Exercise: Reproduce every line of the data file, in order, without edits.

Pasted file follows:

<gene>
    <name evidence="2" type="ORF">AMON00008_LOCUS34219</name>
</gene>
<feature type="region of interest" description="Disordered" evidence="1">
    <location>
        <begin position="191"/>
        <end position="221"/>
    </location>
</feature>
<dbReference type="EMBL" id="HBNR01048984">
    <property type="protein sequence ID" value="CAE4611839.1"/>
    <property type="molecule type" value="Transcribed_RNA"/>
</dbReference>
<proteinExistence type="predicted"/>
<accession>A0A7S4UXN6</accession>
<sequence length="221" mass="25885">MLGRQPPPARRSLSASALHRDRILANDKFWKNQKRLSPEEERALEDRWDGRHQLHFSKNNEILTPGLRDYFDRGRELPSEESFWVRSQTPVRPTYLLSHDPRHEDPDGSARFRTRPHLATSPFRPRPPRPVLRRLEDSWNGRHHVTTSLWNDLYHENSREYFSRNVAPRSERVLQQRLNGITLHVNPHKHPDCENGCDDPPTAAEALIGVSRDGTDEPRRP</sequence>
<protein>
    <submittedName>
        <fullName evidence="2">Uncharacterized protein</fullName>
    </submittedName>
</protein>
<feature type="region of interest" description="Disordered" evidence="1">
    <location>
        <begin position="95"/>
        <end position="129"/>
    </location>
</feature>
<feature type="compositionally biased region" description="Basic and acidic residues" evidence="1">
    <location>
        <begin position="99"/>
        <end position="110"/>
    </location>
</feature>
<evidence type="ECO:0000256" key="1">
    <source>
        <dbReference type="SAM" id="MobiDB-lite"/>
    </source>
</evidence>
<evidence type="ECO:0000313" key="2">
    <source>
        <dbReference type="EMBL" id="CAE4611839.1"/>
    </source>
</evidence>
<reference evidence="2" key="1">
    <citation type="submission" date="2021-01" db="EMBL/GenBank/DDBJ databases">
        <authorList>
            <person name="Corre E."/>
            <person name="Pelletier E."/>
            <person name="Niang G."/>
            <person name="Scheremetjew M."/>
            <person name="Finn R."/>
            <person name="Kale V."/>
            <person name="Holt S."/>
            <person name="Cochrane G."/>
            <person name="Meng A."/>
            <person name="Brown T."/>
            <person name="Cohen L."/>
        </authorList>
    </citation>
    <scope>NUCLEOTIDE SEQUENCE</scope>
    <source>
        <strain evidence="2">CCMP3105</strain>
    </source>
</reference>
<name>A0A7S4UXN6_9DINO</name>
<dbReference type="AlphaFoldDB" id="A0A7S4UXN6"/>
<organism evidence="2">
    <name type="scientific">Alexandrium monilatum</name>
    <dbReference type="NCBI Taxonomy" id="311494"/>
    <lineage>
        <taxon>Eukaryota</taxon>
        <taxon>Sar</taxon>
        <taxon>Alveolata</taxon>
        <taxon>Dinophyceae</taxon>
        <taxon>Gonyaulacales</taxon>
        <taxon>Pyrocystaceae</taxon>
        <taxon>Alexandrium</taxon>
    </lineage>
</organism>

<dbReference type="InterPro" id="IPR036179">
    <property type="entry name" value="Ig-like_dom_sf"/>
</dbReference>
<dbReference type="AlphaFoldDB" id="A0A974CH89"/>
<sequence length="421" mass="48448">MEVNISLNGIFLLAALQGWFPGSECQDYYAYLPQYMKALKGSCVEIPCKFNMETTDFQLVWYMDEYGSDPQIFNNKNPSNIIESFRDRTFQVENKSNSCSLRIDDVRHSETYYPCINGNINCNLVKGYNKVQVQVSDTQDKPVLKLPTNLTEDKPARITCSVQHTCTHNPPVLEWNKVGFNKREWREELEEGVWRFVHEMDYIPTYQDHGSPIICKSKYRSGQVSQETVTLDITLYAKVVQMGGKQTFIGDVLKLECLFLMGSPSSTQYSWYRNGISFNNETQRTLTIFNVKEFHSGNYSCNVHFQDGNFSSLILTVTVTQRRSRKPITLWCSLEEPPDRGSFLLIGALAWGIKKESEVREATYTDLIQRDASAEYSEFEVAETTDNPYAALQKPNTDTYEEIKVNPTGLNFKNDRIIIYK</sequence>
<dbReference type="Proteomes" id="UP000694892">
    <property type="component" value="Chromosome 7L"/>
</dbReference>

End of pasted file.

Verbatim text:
<gene>
    <name evidence="2" type="ORF">AMON00008_LOCUS34219</name>
</gene>
<feature type="region of interest" description="Disordered" evidence="1">
    <location>
        <begin position="191"/>
        <end position="221"/>
    </location>
</feature>
<dbReference type="EMBL" id="HBNR01048984">
    <property type="protein sequence ID" value="CAE4611839.1"/>
    <property type="molecule type" value="Transcribed_RNA"/>
</dbReference>
<proteinExistence type="predicted"/>
<accession>A0A7S4UXN6</accession>
<sequence length="221" mass="25885">MLGRQPPPARRSLSASALHRDRILANDKFWKNQKRLSPEEERALEDRWDGRHQLHFSKNNEILTPGLRDYFDRGRELPSEESFWVRSQTPVRPTYLLSHDPRHEDPDGSARFRTRPHLATSPFRPRPPRPVLRRLEDSWNGRHHVTTSLWNDLYHENSREYFSRNVAPRSERVLQQRLNGITLHVNPHKHPDCENGCDDPPTAAEALIGVSRDGTDEPRRP</sequence>
<protein>
    <submittedName>
        <fullName evidence="2">Uncharacterized protein</fullName>
    </submittedName>
</protein>
<feature type="region of interest" description="Disordered" evidence="1">
    <location>
        <begin position="95"/>
        <end position="129"/>
    </location>
</feature>
<feature type="compositionally biased region" description="Basic and acidic residues" evidence="1">
    <location>
        <begin position="99"/>
        <end position="110"/>
    </location>
</feature>
<evidence type="ECO:0000256" key="1">
    <source>
        <dbReference type="SAM" id="MobiDB-lite"/>
    </source>
</evidence>
<evidence type="ECO:0000313" key="2">
    <source>
        <dbReference type="EMBL" id="CAE4611839.1"/>
    </source>
</evidence>
<reference evidence="2" key="1">
    <citation type="submission" date="2021-01" db="EMBL/GenBank/DDBJ databases">
        <authorList>
            <person name="Corre E."/>
            <person name="Pelletier E."/>
            <person name="Niang G."/>
            <person name="Scheremetjew M."/>
            <person name="Finn R."/>
            <person name="Kale V."/>
            <person name="Holt S."/>
            <person name="Cochrane G."/>
            <person name="Meng A."/>
            <person name="Brown T."/>
            <person name="Cohen L."/>
        </authorList>
    </citation>
    <scope>NUCLEOTIDE SEQUENCE</scope>
    <source>
        <strain evidence="2">CCMP3105</strain>
    </source>
</reference>
<name>A0A7S4UXN6_9DINO</name>
<dbReference type="AlphaFoldDB" id="A0A7S4UXN6"/>
<organism evidence="2">
    <name type="scientific">Alexandrium monilatum</name>
    <dbReference type="NCBI Taxonomy" id="311494"/>
    <lineage>
        <taxon>Eukaryota</taxon>
        <taxon>Sar</taxon>
        <taxon>Alveolata</taxon>
        <taxon>Dinophyceae</taxon>
        <taxon>Gonyaulacales</taxon>
        <taxon>Pyrocystaceae</taxon>
        <taxon>Alexandrium</taxon>
    </lineage>
</organism>

<dbReference type="InterPro" id="IPR036179">
    <property type="entry name" value="Ig-like_dom_sf"/>
</dbReference>
<dbReference type="AlphaFoldDB" id="A0A974CH89"/>
<sequence length="421" mass="48448">MEVNISLNGIFLLAALQGWFPGSECQDYYAYLPQYMKALKGSCVEIPCKFNMETTDFQLVWYMDEYGSDPQIFNNKNPSNIIESFRDRTFQVENKSNSCSLRIDDVRHSETYYPCINGNINCNLVKGYNKVQVQVSDTQDKPVLKLPTNLTEDKPARITCSVQHTCTHNPPVLEWNKVGFNKREWREELEEGVWRFVHEMDYIPTYQDHGSPIICKSKYRSGQVSQETVTLDITLYAKVVQMGGKQTFIGDVLKLECLFLMGSPSSTQYSWYRNGISFNNETQRTLTIFNVKEFHSGNYSCNVHFQDGNFSSLILTVTVTQRRSRKPITLWCSLEEPPDRGSFLLIGALAWGIKKESEVREATYTDLIQRDASAEYSEFEVAETTDNPYAALQKPNTDTYEEIKVNPTGLNFKNDRIIIYK</sequence>
<dbReference type="Proteomes" id="UP000694892">
    <property type="component" value="Chromosome 7L"/>
</dbReference>